This luminous book is a real introduction to the "indirect" method of painting: the use of translucent layers to build the glow seen in both Fra Angelico's pure tempera and Rembrandt's oils.
Many beginning artists have a "mental model" of painting *alla prima* on a white primed canvas, but this method only dates to the Impressionists. By the 1840s, the older method, of starting out in monochrome with warm pigments and a middle toned ground, had produced a by-then wearisome academic look known as the "brown soup".
But before the brown soup of Sir Joshua Reynolds, the tempera painters of the Middle Ages started out, in somewhat the same way as the Impressionists, on a brilliant white surface, gesso on wood.
Thompson shows the student how to use the considerable amount of reflected light from this ground by painting not opaquely ("we are not doing gouache!"), nor transparently like Titian and Veronese, but translucently, obscuring and refining form in thin layers of pure pigment.
Amazingly, in egg tempera, you can get brilliant yellows using only "yellow ochre", an earth tint, for yellow. This is because each color, properly applied in this fast-drying media, works with the white of the ground to produce restrained, yet brilliant effects.
Don't look at Andrew Wyeth for these effects: although a brilliant artist in egg tempera, Wyeth was uninterested in color apart from the tertiary. Look instead upon Fra Angelico, and for even more brilliant effects, examine how Jan van Eyck combined the slightly paler color of tempera with oil glazes.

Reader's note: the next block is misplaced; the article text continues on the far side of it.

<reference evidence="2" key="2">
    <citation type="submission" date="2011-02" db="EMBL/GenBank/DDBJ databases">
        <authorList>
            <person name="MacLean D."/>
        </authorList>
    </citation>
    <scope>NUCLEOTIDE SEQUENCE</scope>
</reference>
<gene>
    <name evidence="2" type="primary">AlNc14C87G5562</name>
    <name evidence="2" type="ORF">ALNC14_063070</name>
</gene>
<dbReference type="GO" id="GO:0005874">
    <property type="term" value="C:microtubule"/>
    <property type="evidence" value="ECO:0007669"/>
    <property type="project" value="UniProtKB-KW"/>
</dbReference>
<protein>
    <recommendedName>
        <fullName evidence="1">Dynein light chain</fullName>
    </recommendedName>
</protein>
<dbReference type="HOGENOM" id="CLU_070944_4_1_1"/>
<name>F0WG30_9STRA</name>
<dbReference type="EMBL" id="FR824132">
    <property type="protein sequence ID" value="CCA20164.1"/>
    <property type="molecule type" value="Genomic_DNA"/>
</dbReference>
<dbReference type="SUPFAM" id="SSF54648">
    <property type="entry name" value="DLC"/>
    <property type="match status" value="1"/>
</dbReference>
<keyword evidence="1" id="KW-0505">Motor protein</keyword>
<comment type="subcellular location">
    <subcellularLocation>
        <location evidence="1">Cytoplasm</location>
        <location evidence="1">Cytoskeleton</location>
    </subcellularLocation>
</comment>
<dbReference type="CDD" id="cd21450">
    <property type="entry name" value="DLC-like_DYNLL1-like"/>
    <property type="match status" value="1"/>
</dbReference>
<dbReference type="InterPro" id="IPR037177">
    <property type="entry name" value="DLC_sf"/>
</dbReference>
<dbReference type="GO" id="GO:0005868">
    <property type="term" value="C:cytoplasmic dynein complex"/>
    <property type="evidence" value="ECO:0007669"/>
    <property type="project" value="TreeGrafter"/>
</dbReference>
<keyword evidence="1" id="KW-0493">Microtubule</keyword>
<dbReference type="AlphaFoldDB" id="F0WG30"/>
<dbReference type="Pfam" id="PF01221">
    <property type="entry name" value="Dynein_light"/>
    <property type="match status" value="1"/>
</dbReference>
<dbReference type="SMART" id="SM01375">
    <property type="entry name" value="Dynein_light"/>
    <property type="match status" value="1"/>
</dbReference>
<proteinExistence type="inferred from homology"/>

Of course, you may not have access to the raw materials Thompson specifies. Unless you are a carpenter, it may be hard to find, evaluate and reinforce the wood panels required for classic tempera (canvas is too flexible for tempera). You also need powder colors, powder gesso, and "rabbit skin glue".
The powder colors, as another poster points out, may be hazardous, and many vegetarian and vegan artists today may not want their paintings to include the glue produced by bunny rabbits.
However, if you learn the classic method from Thompson, being careful to not use hazardous colors and using synthetic glue, you can use the approach in acrylics on canvas. Acrylics when sufficiently diluted and when applied with sable and round bristle brushes as is classic egg tempera, can create effects similar to those of tempera, and then can be glazed to produce 16th century Flemish effects.
Having learned from Thompson, I save a lot of money, since the only colors I need to make a painting are Mars black and titanium white for the underlying *grisaille*, and black, white, cadmium red, Winsor blue, and yellow ochre for the final work. Here in China, the fine sable brushes recommended by Thompson are quite inexpensive.
Even just reading this book will help you understand art far better than the 99% of slobs who troop to the Mona Lisa at the Louvre, barbarically touching the sculptures and paintings with their apish paws (don't get me started...).